There was something beautiful about the way this border fabric absorbed the Baptist Fan design. I just had to try to capture it in the afternoon light.
The Hobbs 100% natural cotton batting laid so nice and flat, and still showed the definition of the quilting:
The tension on the baskets quilt was perfect throughout. Madeira Polyneon loves Aurifil 40 wt. cotton in the bobbin.
That was yesterday.
But today the tension was not perfect. I used Aurifil 40 wt. cotton in the top and bobbin and struggled all day with tight stitches. And loops. Many areas had to be ripped out and requilted. Since the thread was from Alex's shipment, I emailed him with the feedback about it because he asked me to. I still love my Aurifil thread. I will always use it. I do, however, wonder how people can claim that it has the lowest amount of lint. This is after only 2 passes on the pantograph:
But really, I do not think that today's problems had anything to do with the thread. It's just the on-going saga of a defective machine. And of a longarm quilter who is stuck in a remote location, not important enough to summon the Gammill troops.
So, today's charity quilt will close a long chapter of my Common Quilts blogging adventure:
It's been a fun ride! I've enjoyed yapping about the ups and downs of this wonderful job I have. I've loved photographing and trying to explain all of the techniques I've tried. I've loved sharing my customer quilts with everyone.
I've enjoyed sharing my trials and victories. Being alone in my studio with a quilt triggers my 20,000 words-per-day quota. The words and ideas and colors and designs have swirled around and needed a place to go.
So I've blogged...
But today I realized that the stories are finally all the same. Good tension - bad tension. Good fixes - bad fixes. Good ideas - bad ideas. Good machine - bad machine. Quilting - unquilting.
Despite being snubbed by the Gammill folks, I will never forget the help I received last year from Nick at Rocky Mountain Quilters. He called me on his own time, walking me through every possible step he could think of to help my vibration problems and my tension problems. All were futile, of course. But miles away on the end of a phone, I could hear the sweet sound of his little baby girl welcoming him home from work. What kind of guy does that? And with such kindness and grace? Nick, of Rocky Mountain Quilters. Thank you, Nick.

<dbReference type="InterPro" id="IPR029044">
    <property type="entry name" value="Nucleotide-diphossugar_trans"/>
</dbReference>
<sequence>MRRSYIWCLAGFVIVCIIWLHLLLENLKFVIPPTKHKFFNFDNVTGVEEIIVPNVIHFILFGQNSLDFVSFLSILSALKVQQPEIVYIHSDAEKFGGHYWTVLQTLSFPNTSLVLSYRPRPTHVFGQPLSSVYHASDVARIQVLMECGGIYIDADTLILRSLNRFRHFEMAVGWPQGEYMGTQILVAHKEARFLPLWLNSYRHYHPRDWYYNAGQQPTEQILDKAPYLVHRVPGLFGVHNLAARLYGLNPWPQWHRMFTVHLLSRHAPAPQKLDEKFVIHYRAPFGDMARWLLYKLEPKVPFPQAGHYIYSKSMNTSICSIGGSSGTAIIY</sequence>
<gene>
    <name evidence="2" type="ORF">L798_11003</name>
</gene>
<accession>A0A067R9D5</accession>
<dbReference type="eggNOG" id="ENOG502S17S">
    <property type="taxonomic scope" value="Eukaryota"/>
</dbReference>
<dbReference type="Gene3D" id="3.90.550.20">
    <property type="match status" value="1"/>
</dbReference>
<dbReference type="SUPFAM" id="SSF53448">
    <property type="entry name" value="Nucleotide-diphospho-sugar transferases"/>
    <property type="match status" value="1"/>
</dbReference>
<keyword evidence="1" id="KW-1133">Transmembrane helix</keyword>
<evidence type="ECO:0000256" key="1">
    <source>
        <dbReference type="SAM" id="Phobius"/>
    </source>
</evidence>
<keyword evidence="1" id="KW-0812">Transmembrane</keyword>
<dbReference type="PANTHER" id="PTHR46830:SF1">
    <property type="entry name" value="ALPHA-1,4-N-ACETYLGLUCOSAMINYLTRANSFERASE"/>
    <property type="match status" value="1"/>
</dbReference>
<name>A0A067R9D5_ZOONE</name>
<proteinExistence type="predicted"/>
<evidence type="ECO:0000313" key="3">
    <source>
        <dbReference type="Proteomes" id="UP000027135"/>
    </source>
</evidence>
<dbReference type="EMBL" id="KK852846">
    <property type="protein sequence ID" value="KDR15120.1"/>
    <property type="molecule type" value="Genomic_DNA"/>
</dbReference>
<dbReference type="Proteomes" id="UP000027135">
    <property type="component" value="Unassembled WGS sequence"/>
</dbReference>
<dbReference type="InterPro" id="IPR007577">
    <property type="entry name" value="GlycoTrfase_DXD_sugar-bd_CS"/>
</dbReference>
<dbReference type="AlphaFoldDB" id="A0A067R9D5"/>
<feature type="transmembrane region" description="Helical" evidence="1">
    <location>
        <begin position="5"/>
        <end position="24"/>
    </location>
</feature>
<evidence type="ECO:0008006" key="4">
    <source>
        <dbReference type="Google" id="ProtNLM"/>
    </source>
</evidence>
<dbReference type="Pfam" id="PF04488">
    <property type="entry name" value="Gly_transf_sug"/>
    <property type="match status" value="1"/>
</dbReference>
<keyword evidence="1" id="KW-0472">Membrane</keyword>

And Alex Veronelli of Aurifil... the man who changed my hit counter for ever. In one 5-hour period my little blog received 822 hits. While that may be normal for the Big Girl blogs, mine usually only sees between 9 and 39 hits in any 24-hour period. He encouraged 14 more fellow quilters to follow my blog. The ensuing emails kept me on my toes, and I loved feeling useful. Thank you, Alex.
I've enjoyed the ever-encouraging comments on my blog. Every comment has been a treasure to me because I know how busy everyone is, and how many wonderful quilting blogs are out there. So for you to take the time to chime in here and encourage me has meant the world to me.
And finally, thank you to all of my wonderful customers! Your quilts have been the inspiration of my blog. Thanks for letting me broadcast your masterpieces in front of the whole world - and letting me do whatever I want on them! I look forward to more and more quilts this summer and beyond. You're the most prolific quilters in the world, I'm convinced. So now you'll have to listen to my 20,000 words-per-day quota about your quilts at the Guild meetings, instead of in the quiet of your own home in front of your computers - in your jammies.